Tuesday, November 14, 2006 - 2:30 PM

Modelling Grain Protein Formation in Relation to Nitrogen Uptake and Remobilization in Rice Plant.

Weixing Cao, Yan Zhu, Weiguo Li, and Hongbao Ye. Nanjing Agricultural Univ, 1 Weigang Road, Nanjing, 210095, China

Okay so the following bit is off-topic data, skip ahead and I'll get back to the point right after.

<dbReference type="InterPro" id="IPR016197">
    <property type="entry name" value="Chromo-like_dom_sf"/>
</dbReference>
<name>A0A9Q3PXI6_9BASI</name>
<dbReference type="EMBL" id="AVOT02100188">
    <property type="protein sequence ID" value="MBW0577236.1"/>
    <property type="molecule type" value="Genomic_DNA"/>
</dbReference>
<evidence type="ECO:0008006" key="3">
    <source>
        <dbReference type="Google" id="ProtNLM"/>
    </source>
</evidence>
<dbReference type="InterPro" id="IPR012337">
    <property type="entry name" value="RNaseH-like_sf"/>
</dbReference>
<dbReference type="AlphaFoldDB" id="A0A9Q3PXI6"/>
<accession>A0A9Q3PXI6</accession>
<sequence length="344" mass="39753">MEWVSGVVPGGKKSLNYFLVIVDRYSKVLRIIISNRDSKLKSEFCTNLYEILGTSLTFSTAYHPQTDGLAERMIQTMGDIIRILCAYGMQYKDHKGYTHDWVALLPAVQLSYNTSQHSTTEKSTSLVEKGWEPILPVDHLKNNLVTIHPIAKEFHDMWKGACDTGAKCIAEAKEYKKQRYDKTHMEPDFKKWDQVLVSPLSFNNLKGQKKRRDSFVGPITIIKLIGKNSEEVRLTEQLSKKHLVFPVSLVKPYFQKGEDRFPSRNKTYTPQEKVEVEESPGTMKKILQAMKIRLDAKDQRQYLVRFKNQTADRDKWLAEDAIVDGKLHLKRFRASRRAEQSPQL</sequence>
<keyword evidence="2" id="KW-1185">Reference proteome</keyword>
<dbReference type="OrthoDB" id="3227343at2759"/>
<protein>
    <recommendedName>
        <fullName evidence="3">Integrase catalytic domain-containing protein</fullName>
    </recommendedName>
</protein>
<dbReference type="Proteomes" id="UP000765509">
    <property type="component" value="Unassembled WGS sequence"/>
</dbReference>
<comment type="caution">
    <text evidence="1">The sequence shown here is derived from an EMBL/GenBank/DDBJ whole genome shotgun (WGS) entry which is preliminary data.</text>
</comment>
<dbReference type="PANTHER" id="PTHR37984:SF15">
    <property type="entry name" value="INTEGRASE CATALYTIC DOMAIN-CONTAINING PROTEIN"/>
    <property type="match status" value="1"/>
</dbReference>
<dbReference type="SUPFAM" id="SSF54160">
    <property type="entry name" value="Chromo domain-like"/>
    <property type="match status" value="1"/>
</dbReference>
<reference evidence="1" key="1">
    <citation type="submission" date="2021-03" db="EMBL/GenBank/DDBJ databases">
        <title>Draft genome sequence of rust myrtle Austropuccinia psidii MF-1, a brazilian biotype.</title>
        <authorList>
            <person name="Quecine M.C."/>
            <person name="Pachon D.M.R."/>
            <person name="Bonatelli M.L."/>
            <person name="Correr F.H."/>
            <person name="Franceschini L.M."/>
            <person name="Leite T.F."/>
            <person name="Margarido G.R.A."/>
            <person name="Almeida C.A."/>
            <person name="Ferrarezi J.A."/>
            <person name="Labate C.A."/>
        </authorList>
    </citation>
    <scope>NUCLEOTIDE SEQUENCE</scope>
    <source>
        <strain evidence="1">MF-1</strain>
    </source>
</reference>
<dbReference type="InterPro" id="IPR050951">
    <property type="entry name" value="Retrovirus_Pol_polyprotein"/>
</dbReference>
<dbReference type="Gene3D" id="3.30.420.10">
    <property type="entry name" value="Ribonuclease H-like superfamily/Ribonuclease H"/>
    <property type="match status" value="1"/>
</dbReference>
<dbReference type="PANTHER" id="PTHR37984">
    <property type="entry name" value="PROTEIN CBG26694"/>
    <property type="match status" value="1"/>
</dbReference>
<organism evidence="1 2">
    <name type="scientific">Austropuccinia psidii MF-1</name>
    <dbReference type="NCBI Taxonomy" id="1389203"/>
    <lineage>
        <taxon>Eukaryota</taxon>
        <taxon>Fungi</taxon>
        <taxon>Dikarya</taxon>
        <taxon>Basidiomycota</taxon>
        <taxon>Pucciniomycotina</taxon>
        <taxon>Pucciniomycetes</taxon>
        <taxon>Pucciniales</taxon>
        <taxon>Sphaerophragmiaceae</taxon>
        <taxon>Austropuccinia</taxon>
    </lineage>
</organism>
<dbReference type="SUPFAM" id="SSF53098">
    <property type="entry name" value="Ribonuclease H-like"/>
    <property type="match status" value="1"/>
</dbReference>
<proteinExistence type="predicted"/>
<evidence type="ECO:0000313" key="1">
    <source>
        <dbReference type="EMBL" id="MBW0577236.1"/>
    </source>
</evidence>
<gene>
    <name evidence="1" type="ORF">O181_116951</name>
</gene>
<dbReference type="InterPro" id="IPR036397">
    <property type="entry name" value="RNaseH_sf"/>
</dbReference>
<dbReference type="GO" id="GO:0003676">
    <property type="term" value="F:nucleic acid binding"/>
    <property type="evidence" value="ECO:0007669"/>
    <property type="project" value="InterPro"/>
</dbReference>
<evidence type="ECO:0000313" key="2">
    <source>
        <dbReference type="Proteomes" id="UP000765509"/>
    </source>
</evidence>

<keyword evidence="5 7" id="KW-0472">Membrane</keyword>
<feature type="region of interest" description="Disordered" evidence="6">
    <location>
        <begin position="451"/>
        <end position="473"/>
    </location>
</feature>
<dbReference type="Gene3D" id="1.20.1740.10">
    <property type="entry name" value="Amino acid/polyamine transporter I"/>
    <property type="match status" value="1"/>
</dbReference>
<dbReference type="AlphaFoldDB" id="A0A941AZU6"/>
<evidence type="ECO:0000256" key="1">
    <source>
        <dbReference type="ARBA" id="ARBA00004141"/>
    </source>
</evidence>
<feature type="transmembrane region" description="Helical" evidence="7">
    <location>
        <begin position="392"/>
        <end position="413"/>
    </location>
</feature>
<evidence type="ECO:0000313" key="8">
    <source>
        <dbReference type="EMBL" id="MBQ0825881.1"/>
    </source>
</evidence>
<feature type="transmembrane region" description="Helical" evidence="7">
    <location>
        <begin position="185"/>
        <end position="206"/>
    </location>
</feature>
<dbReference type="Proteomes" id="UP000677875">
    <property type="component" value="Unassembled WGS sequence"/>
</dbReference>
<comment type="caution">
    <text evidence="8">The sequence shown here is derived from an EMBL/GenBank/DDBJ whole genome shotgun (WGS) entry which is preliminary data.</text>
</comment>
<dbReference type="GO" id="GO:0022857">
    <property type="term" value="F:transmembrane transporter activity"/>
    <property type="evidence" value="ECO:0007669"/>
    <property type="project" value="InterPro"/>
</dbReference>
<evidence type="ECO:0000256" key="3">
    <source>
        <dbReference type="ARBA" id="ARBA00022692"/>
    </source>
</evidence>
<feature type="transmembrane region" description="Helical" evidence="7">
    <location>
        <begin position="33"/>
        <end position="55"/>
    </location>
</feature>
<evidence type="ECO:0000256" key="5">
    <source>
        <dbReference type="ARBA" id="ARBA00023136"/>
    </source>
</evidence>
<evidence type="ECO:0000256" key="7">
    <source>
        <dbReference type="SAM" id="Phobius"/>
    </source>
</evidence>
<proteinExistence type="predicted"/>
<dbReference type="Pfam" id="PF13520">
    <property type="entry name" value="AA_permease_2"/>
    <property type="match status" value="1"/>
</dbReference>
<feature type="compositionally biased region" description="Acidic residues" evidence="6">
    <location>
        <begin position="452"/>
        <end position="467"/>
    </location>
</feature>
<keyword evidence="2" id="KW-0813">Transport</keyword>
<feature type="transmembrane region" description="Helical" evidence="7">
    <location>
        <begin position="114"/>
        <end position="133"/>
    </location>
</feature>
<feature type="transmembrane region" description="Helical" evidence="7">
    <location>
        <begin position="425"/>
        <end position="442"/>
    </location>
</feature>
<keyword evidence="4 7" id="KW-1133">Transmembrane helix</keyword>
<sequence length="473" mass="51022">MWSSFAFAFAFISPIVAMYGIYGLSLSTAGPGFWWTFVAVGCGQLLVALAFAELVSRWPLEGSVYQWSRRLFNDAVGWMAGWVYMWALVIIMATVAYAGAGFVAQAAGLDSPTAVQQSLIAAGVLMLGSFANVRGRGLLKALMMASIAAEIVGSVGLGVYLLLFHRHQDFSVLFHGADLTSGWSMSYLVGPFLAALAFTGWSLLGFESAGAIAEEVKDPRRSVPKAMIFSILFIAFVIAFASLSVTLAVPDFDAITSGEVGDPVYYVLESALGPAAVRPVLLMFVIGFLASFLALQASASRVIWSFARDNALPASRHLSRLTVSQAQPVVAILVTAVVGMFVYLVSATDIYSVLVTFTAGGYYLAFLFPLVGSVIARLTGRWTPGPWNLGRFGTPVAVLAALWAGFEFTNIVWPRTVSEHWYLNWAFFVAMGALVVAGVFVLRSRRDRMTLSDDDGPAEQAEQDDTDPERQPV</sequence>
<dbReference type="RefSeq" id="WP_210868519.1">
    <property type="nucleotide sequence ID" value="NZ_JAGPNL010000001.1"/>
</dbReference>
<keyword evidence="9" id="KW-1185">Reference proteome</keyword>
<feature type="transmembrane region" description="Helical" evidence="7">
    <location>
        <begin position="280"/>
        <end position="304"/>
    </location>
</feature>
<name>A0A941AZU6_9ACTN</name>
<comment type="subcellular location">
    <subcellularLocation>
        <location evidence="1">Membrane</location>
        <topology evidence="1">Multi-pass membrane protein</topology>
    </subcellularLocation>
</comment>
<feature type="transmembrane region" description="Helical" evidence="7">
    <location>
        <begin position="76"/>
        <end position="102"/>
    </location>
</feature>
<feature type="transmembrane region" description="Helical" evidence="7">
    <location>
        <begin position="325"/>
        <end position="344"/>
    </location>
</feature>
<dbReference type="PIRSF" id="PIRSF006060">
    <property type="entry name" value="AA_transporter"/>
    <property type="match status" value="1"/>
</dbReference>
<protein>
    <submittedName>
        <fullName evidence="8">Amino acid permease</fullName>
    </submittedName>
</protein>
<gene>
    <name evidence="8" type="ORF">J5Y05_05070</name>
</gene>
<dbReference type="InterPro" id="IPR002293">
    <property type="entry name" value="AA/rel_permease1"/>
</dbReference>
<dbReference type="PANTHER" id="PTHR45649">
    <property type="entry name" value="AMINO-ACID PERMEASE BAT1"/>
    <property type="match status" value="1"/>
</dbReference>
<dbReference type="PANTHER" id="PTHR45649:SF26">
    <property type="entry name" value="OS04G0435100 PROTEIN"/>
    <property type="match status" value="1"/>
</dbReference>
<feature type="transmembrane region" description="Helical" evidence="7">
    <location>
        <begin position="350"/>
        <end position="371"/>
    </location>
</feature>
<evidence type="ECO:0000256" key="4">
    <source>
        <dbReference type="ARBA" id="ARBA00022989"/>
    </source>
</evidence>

Protein concentration of grain is an important quality index of rice product, and formation of grain protein largely depends on pre-anthesis nitrogen assimilation and post-anthesis nitrogen remobilization in rice plant.  The primary objective of this study was to develop a simplified process model for simulating nitrogen accumulation and remobilization in plant and protein formation in grain of rice on the basis of an established rice growth model.  Six field experiments involving different years, eco-sites, varieties, nitrogen rates and irrigation regimes were conducted to obtain the necessary data for model building, genotypic parameter determination and model validation.  Using physiological development time (PDT) as general time scale of development progress and cultivar-specific grain protein concentration as genotypic parameter, the dynamic relationships of plant nitrogen accumulation and translocation to environmental and genetic factors were quantified and synthesized in the present model.  The pre-anthesis nitrogen uptake rate by plant changed with the PDT in a negative exponential pattern, and post-anthesis nitrogen uptake rate changed with LAI in an exponential equation.  Post-anthesis nitrogen translocation rate depended on the plant nitrogen concentration and dry weight at anthesis as well as residue nitrogen concentration of plant at maturity.  The nitrogen for protein synthesis in grain came from two sources: the nitrogen pre-stored in leaves, stem and sheath before anthesis and then remobilized after anthesis, and the nitrogen absorbed directly by plant after anthesis.  The implemented model was tested using the data sets of different years, eco-sites, varieties, N fertilization and irrigation conditions with the RMSEs of 0.22%~0.26% for grain protein concentrations, indicating the general and reliable features of the model.  It is hoped that by properly integrating with the existing rice growth models, the present model can be used for predicting grain protein concentration and grain protein yield of rice under various environments and genotypes.